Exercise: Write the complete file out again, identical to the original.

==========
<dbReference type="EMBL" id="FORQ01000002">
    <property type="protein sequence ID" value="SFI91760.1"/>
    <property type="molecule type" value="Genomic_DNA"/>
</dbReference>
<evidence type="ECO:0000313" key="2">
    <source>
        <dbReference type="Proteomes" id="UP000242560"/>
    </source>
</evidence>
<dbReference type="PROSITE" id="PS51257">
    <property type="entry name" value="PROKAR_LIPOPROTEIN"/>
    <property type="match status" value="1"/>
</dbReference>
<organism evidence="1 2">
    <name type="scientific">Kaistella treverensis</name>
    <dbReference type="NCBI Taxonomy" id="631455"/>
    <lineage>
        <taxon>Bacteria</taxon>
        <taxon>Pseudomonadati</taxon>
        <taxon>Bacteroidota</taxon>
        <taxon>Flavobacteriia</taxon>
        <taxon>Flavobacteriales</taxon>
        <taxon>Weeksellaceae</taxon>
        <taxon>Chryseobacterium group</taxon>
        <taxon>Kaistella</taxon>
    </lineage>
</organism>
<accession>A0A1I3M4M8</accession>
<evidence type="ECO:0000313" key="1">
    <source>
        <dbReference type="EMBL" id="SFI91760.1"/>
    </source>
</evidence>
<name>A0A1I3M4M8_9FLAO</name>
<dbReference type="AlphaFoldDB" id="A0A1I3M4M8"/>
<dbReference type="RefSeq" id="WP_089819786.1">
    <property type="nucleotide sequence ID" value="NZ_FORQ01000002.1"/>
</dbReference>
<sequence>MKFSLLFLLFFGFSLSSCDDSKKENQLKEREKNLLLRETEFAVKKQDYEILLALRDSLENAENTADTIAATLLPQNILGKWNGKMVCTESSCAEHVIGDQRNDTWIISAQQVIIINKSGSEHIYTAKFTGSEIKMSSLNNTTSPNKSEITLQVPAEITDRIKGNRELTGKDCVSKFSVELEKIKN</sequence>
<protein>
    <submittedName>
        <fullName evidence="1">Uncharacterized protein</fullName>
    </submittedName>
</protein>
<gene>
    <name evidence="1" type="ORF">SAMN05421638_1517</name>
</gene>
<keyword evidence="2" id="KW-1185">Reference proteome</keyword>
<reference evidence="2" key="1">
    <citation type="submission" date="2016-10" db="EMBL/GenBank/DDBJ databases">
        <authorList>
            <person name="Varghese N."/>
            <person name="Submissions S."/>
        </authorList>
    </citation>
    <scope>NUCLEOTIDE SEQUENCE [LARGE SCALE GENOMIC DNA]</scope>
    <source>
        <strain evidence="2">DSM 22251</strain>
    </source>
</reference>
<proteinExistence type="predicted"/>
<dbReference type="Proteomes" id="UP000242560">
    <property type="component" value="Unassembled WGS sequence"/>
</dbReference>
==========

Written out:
<dbReference type="EMBL" id="FORQ01000002">
    <property type="protein sequence ID" value="SFI91760.1"/>
    <property type="molecule type" value="Genomic_DNA"/>
</dbReference>
<evidence type="ECO:0000313" key="2">
    <source>
        <dbReference type="Proteomes" id="UP000242560"/>
    </source>
</evidence>
<dbReference type="PROSITE" id="PS51257">
    <property type="entry name" value="PROKAR_LIPOPROTEIN"/>
    <property type="match status" value="1"/>
</dbReference>
<organism evidence="1 2">
    <name type="scientific">Kaistella treverensis</name>
    <dbReference type="NCBI Taxonomy" id="631455"/>
    <lineage>
        <taxon>Bacteria</taxon>
        <taxon>Pseudomonadati</taxon>
        <taxon>Bacteroidota</taxon>
        <taxon>Flavobacteriia</taxon>
        <taxon>Flavobacteriales</taxon>
        <taxon>Weeksellaceae</taxon>
        <taxon>Chryseobacterium group</taxon>
        <taxon>Kaistella</taxon>
    </lineage>
</organism>
<accession>A0A1I3M4M8</accession>
<evidence type="ECO:0000313" key="1">
    <source>
        <dbReference type="EMBL" id="SFI91760.1"/>
    </source>
</evidence>
<name>A0A1I3M4M8_9FLAO</name>
<dbReference type="AlphaFoldDB" id="A0A1I3M4M8"/>
<dbReference type="RefSeq" id="WP_089819786.1">
    <property type="nucleotide sequence ID" value="NZ_FORQ01000002.1"/>
</dbReference>
<sequence>MKFSLLFLLFFGFSLSSCDDSKKENQLKEREKNLLLRETEFAVKKQDYEILLALRDSLENAENTADTIAATLLPQNILGKWNGKMVCTESSCAEHVIGDQRNDTWIISAQQVIIINKSGSEHIYTAKFTGSEIKMSSLNNTTSPNKSEITLQVPAEITDRIKGNRELTGKDCVSKFSVELEKIKN</sequence>
<protein>
    <submittedName>
        <fullName evidence="1">Uncharacterized protein</fullName>
    </submittedName>
</protein>
<gene>
    <name evidence="1" type="ORF">SAMN05421638_1517</name>
</gene>
<keyword evidence="2" id="KW-1185">Reference proteome</keyword>
<reference evidence="2" key="1">
    <citation type="submission" date="2016-10" db="EMBL/GenBank/DDBJ databases">
        <authorList>
            <person name="Varghese N."/>
            <person name="Submissions S."/>
        </authorList>
    </citation>
    <scope>NUCLEOTIDE SEQUENCE [LARGE SCALE GENOMIC DNA]</scope>
    <source>
        <strain evidence="2">DSM 22251</strain>
    </source>
</reference>
<proteinExistence type="predicted"/>
<dbReference type="Proteomes" id="UP000242560">
    <property type="component" value="Unassembled WGS sequence"/>
</dbReference>